Mark:  Pretty much, the fans can always see when we are going to be playing near them, just go to our website.  We got a brand new website, it’s www.officialgreatwhite.com, you can get “Full Circle” there, which is accompanied by “the making of the album”, which is a DVD that is recorded at Michael Wagener’s studio.  There’s 35 stores online that you can pick up the album, it will be available coming up at Best Buy, Target, and Wal-Mart, you can get it on any download site such as I-Tunes, Amazon, all of them have it.  They got samples that you can listen to, if you want a physical copy of the album, go to our official website.  Keep checking back if you don’t see it.  Thank you to the fans for all of the years of loyalty, buying the music, and for us hanging out with them.  On the Monsters of Rock cruises, we really get to hang with the fans.  It’s amazing that we’re still here and still making music.  As long as we are making music, we’ll keep it going as long as our legs will carry us.  We just didn’t want to become an oldies band, that was our whole thing.  I don’t want to go out there and sell the same old painting every year.  We’re always going to play our hits, the big songs will be in the set, but we don’t want to go through the motions, that’s the one thing that I never wanted to do, and that is to just go out there and get this horrible thing over with.  I want to love what I’m doing, and by us coming up with new things, and it’s the chance of having a set that is never the same from night to night.  It keeps our excitement level up.  The fans will pick up on it if you’re just hating what you’re doing.  We love what we do, so we just want to keep the excitement level up.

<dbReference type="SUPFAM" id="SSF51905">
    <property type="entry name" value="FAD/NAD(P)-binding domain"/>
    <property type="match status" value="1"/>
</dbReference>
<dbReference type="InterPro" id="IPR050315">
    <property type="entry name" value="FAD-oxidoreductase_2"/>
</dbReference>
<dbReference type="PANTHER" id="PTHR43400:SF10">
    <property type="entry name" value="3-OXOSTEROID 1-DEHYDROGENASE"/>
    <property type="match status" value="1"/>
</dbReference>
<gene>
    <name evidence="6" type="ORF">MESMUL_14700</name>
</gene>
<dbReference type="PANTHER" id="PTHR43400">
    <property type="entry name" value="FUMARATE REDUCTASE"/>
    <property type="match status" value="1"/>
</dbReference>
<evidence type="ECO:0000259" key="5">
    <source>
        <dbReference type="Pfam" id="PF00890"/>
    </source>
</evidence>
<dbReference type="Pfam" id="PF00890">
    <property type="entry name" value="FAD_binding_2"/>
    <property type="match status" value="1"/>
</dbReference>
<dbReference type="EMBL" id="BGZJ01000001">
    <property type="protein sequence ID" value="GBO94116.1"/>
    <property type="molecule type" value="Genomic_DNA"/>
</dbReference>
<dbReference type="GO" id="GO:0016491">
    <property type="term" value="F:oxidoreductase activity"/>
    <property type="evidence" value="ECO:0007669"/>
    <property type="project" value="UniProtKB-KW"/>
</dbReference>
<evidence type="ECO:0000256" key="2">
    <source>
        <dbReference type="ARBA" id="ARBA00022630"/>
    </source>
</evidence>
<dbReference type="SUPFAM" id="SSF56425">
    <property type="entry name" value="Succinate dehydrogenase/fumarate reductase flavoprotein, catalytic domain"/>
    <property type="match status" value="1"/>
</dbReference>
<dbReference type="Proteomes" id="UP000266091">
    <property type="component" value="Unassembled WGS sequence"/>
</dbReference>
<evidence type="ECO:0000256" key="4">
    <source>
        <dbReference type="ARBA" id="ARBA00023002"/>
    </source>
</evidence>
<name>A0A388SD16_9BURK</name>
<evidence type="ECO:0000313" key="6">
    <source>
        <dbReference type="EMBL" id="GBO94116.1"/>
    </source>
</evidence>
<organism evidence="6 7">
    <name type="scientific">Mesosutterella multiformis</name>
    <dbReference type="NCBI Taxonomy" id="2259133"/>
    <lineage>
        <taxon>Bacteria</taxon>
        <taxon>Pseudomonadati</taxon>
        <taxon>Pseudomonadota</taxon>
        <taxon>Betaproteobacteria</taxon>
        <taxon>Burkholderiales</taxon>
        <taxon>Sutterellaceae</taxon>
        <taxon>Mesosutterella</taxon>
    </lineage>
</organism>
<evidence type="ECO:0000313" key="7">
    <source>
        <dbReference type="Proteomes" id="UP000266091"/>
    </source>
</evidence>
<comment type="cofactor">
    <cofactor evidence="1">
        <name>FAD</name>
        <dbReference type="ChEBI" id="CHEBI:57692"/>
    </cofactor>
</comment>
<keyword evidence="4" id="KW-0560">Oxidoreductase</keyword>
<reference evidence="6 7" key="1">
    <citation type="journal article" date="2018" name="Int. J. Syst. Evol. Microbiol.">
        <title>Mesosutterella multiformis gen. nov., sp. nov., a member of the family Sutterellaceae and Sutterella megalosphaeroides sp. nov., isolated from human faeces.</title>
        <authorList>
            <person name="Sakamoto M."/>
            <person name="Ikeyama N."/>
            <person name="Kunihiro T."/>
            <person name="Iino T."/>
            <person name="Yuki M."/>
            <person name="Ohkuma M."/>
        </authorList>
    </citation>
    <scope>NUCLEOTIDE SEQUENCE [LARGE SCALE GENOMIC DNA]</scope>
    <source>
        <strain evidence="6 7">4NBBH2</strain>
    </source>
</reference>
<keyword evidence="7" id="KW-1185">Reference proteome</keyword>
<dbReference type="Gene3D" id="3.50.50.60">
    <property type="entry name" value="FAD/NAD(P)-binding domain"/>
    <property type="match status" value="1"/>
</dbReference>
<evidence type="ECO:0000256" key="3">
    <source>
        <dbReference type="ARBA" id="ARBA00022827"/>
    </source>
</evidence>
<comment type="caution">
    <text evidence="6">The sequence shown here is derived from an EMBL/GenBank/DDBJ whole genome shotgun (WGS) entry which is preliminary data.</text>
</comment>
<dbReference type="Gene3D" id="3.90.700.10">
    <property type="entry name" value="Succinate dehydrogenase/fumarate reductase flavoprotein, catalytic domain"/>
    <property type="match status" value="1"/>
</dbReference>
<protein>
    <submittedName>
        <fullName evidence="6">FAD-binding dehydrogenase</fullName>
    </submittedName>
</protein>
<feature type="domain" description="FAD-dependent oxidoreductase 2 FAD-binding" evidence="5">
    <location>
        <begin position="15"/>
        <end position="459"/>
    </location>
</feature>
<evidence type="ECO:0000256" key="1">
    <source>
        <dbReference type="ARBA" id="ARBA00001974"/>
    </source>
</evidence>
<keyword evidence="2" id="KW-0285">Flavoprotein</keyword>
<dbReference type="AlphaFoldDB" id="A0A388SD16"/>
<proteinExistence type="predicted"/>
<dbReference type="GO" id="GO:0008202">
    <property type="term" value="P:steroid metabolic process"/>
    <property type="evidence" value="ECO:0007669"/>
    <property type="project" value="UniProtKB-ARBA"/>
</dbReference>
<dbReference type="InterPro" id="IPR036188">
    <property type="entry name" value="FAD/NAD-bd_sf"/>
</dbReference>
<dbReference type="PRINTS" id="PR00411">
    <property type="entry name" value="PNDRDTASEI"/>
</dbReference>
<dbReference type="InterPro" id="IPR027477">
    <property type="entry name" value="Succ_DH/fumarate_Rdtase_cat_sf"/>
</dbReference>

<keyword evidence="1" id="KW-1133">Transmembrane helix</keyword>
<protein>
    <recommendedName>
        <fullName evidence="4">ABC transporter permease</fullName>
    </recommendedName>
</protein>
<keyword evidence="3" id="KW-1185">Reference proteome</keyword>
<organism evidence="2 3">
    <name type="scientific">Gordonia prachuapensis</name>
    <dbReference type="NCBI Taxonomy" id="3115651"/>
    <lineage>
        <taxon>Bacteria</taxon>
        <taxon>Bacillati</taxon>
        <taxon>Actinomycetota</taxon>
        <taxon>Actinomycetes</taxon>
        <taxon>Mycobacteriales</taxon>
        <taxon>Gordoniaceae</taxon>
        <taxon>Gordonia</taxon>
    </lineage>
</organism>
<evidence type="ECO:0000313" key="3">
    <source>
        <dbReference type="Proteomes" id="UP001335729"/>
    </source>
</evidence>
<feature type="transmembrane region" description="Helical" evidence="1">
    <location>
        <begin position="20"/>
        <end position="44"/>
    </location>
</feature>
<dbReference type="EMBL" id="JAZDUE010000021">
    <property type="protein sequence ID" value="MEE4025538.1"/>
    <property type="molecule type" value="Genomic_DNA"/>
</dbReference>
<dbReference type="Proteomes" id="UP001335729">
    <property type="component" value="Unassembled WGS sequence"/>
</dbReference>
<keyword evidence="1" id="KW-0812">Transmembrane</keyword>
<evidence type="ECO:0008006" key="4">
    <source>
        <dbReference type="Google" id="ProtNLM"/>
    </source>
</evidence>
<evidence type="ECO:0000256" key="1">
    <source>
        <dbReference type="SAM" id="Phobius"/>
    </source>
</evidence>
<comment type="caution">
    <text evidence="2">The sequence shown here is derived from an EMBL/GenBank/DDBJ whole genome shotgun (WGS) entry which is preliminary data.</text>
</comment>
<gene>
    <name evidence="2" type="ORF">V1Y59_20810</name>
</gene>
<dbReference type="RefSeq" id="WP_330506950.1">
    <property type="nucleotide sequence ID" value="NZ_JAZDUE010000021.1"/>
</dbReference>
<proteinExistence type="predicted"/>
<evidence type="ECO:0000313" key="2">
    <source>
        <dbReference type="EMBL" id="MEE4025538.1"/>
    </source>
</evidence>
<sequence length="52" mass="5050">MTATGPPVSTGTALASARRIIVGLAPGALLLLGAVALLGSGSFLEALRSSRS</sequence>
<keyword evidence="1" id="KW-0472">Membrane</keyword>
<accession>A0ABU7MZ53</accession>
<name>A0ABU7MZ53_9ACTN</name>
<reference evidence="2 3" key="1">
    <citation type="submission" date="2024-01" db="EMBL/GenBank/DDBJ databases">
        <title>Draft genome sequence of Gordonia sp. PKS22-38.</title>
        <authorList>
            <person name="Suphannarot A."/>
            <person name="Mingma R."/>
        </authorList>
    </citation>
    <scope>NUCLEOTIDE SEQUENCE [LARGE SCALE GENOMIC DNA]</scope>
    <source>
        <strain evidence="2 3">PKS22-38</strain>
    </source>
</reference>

M.T.C.:  I want to thank you so much for taking the time to interview with me!

Mark:  Thanks man and we will talk soon!

And there you have it!  Go “like” Great White on their Facebook page at www.facebook.com/greatwhiteofficial and go pick up a copy of “Full Circle” with the bonus DVD at www.officialgreatwhite.com.  Here are the tour dates listed below!

Friday, June 9th at San Manuel Casino in Highland, California

Saturday, June 17th at Little River Casino Resort in Manistee, Michigan

Thursday, June 22nd at Proof Rooftop Lounge in Houston, Texas

Saturday, June 24th at Funtastic Fourth Festival in Spring, Texas

Friday, June 30th at Santa Cruz Beach Boardwalk in Santa Cruz, California

Friday, July 7th at Turning Stone Resort Casino in Verona, New York

Friday, July 14th at Roar On The Shore in Erie, Pennsylvania

Saturday, July 15th at Penn’s Peak in Jim Thorpe, Pennsylvania

Thursday, July 20th at ABATE of Indiana in Springville, Indiana

Saturday, July 22nd at Chene Park in Detroit, Michigan

Friday, July 28th at Hard Rock & Casino Hotel in Sioux City, Iowa

Friday, August 11th at Wisconsin State Fair in West Allis, Wisconsin (w/Vixen)

Saturday, August 12th at Umatilla County Fair in Hermiston, Oregon

Friday, August 18th at Boji Bay Fun House and Event Center in Milford, Iowa

Friday, August 25th at Tropicana in Las Vegas, Nevada

Saturday, September 2nd at Septemberfest at Century Link in Omaha, Nebraska

Saturday, September 9th at Grand Rocktember Music Festival at Grand Casino in Hinckley, Minnesota

Saturday, October 21st at Rockingham Festival in Nottingham, England

Saturday, November 4th at Magic City Casino in Miami, Florida

Sunday, February 11th, 2018 at Monsters of Rock Cruise

Friday, February 17th, 2018 at Coral Head Music Fest in Marathon, Florida

 

Here is the music video to “Big Time” by Great White